Chapter 24


Published on

Published in: Business
  • Be the first to comment

No Downloads
Total views
On SlideShare
From Embeds
Number of Embeds
Embeds 0
No embeds

No notes for slide

Chapter 24

  1. 1. World Geography Chapter 24 Regional Atlas: Introduction to Africa Copyright © 2003 by Pearson Education, Inc., publishing as Prentice Hall, Upper Saddle River, NJ. All rights reserved.
  2. 2. World Geography Copyright © 2003 by Pearson Education, Inc., publishing as Prentice Hall, Upper Saddle River, NJ. All rights reserved. Chapter 24: Regional Atlas: Introduction to Africa Section 1: Historic Overview Section 2: Physical Characteristics Section 3: Climates Section 4: Ecosystems Section 5: People and Cultures Section 6: Economics, Technology, and Environment Section 7: Database
  3. 3. Historical Overview <ul><li>Great empires flourished in northern Africa, the Sahel region, and southern Africa, and the cultures of the Bantus and Muslims spread across parts of Africa. </li></ul><ul><li>After 1500, Europeans traded with Africans along the coast for gold, ivory, and slaves. </li></ul><ul><li>In the 1800s, European colonialism carved up the continent without regard for existing political or cultural divisions, but also brought advantages. </li></ul><ul><li>By the 1960s, most African countries were independent, but remained poor and suffered under civil wars. </li></ul>As the climate became drier, people migrated into lands north and south of the Sahara and into the Nile River valley. 1
  4. 4. Physical Characteristics <ul><li>Most of the continent consists of plateaus, or elevated blocks of land with flat or gently rolling surfaces. </li></ul><ul><li>Southern Africa and the Sahara desert form two plateaus. </li></ul><ul><li>Basins of rivers form low-lying areas on these plateaus. </li></ul><ul><li>The Great Rift Valley in eastern Africa is marked by volcanoes, lakes, and hot springs. </li></ul>Africa’s highest mountains rise along its northern and eastern edges. 2
  5. 5. Climates 3
  6. 6. Climates <ul><li>Arid and Semiarid extend over much of northern, eastern, and southern Africa. </li></ul><ul><li>Tropical wet covers parts of central and western Africa. </li></ul><ul><li>Tropical wet and dry stretches over large parts of Madagascar and western and central Africa. </li></ul><ul><li>Mediterranean lies on coastal parts of northern and South Africa. </li></ul>Physical characteristics and location affect Africa’s climate. 3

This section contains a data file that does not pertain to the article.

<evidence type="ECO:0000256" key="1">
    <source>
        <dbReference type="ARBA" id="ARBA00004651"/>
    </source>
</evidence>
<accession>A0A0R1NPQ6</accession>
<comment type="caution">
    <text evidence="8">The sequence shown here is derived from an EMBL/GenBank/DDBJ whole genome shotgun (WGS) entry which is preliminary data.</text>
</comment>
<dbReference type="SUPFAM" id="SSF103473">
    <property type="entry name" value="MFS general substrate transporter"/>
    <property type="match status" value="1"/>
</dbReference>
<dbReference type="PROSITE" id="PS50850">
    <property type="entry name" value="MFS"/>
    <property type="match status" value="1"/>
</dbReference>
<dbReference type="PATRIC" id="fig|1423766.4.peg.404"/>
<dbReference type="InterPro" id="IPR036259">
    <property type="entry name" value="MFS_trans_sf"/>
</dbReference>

7. 7. Ecosystems 4
  8. 8. Ecosystems <ul><li>Tropical grassland covers most of western, eastern, and southern Africa. </li></ul><ul><li>Desert and desert scrub extends across northern and parts of southern Africa. </li></ul><ul><li>Tropical rain forest lies in central Africa and parts of western Africa. </li></ul><ul><li>Chaparral and temperate grassland stretch across parts of northern and southern Africa. </li></ul>Africa supports a broad range of ecosystems. 4
  9. 9. People and Cultures <ul><li>Africa’s population is concentrated in the Nile Valley, Nigeria, the East African highlands, and some coastal areas. </li></ul><ul><li>Colonialism introduced many elements of European culture to African nations </li></ul><ul><li>Africa’s peoples maintain traditions of storytelling and oral history, or history passed down by word of mouth. </li></ul>Africa is home to a wide range of peoples, languages, and cultures. 5
  10. 10. Economics, Technology, and Environment <ul><li>Subsistence farming is practiced through much of Africa. </li></ul><ul><li>Agriculture faces many challenges, such as leaching and land degradation. </li></ul><ul><li>Manufacturing and trade are important in the largest metropolitan areas. </li></ul><ul><li>Africa is rich in mineral resources, such as petroleum and uranium. </li></ul>Africa’s diverse environment supports a wide range of economic activities. 6
  11. 11. Database <ul><li>Egypt’s Nile River valley has a high population density, with more than 3,000 people per square mile, and severe overcrowding poses the risk of food and water shortages. </li></ul><ul><li>High population density and rapid population growth are causing Nigerian cities such as Lagos to grow rapidly, but most Nigerians still live in rural areas. </li></ul><ul><li>With almost two thirds of the population living in rural areas, Mozambique has a low population density and deaths from the AIDS epidemic slow the population growth. </li></ul><ul><li>South Africa is highly economically developed and urbanized, and has a lower birthrate, but AIDS is also a very serious problem there. </li></ul>7